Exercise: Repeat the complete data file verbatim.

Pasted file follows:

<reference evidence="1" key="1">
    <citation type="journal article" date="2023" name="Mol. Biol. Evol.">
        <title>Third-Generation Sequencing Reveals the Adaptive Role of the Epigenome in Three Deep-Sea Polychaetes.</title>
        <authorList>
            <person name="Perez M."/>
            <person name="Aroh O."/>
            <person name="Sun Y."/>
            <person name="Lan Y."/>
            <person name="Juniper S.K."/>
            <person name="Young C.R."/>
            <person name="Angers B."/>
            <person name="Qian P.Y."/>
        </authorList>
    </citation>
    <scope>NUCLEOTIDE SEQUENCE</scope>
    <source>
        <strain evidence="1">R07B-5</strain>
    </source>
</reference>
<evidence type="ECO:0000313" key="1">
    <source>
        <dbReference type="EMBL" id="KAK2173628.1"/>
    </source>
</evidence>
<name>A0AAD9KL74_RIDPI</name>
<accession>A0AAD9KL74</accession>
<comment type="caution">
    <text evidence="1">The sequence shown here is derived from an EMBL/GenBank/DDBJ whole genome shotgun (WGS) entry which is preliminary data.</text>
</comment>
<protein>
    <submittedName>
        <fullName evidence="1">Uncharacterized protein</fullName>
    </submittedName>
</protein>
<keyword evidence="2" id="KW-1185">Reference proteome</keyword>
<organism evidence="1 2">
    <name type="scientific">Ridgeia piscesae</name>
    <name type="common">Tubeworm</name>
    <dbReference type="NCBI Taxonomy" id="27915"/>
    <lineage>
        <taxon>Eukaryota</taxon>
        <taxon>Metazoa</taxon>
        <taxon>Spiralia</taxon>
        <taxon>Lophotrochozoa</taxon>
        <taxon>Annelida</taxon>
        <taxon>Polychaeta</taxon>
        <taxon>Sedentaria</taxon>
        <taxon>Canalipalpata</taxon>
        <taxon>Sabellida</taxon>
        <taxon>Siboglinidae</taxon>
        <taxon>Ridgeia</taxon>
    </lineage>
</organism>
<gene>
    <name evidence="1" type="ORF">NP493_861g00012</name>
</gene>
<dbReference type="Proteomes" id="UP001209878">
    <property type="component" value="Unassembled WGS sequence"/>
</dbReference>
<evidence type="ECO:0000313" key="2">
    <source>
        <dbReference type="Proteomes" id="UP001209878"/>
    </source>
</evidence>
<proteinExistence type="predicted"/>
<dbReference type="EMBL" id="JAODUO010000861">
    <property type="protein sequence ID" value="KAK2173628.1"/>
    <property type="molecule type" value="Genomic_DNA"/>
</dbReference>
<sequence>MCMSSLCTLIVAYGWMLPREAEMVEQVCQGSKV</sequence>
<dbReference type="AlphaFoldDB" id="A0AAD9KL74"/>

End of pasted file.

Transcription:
<reference evidence="1" key="1">
    <citation type="journal article" date="2023" name="Mol. Biol. Evol.">
        <title>Third-Generation Sequencing Reveals the Adaptive Role of the Epigenome in Three Deep-Sea Polychaetes.</title>
        <authorList>
            <person name="Perez M."/>
            <person name="Aroh O."/>
            <person name="Sun Y."/>
            <person name="Lan Y."/>
            <person name="Juniper S.K."/>
            <person name="Young C.R."/>
            <person name="Angers B."/>
            <person name="Qian P.Y."/>
        </authorList>
    </citation>
    <scope>NUCLEOTIDE SEQUENCE</scope>
    <source>
        <strain evidence="1">R07B-5</strain>
    </source>
</reference>
<evidence type="ECO:0000313" key="1">
    <source>
        <dbReference type="EMBL" id="KAK2173628.1"/>
    </source>
</evidence>
<name>A0AAD9KL74_RIDPI</name>
<accession>A0AAD9KL74</accession>
<comment type="caution">
    <text evidence="1">The sequence shown here is derived from an EMBL/GenBank/DDBJ whole genome shotgun (WGS) entry which is preliminary data.</text>
</comment>
<protein>
    <submittedName>
        <fullName evidence="1">Uncharacterized protein</fullName>
    </submittedName>
</protein>
<keyword evidence="2" id="KW-1185">Reference proteome</keyword>
<organism evidence="1 2">
    <name type="scientific">Ridgeia piscesae</name>
    <name type="common">Tubeworm</name>
    <dbReference type="NCBI Taxonomy" id="27915"/>
    <lineage>
        <taxon>Eukaryota</taxon>
        <taxon>Metazoa</taxon>
        <taxon>Spiralia</taxon>
        <taxon>Lophotrochozoa</taxon>
        <taxon>Annelida</taxon>
        <taxon>Polychaeta</taxon>
        <taxon>Sedentaria</taxon>
        <taxon>Canalipalpata</taxon>
        <taxon>Sabellida</taxon>
        <taxon>Siboglinidae</taxon>
        <taxon>Ridgeia</taxon>
    </lineage>
</organism>
<gene>
    <name evidence="1" type="ORF">NP493_861g00012</name>
</gene>
<dbReference type="Proteomes" id="UP001209878">
    <property type="component" value="Unassembled WGS sequence"/>
</dbReference>
<evidence type="ECO:0000313" key="2">
    <source>
        <dbReference type="Proteomes" id="UP001209878"/>
    </source>
</evidence>
<proteinExistence type="predicted"/>
<dbReference type="EMBL" id="JAODUO010000861">
    <property type="protein sequence ID" value="KAK2173628.1"/>
    <property type="molecule type" value="Genomic_DNA"/>
</dbReference>
<sequence>MCMSSLCTLIVAYGWMLPREAEMVEQVCQGSKV</sequence>
<dbReference type="AlphaFoldDB" id="A0AAD9KL74"/>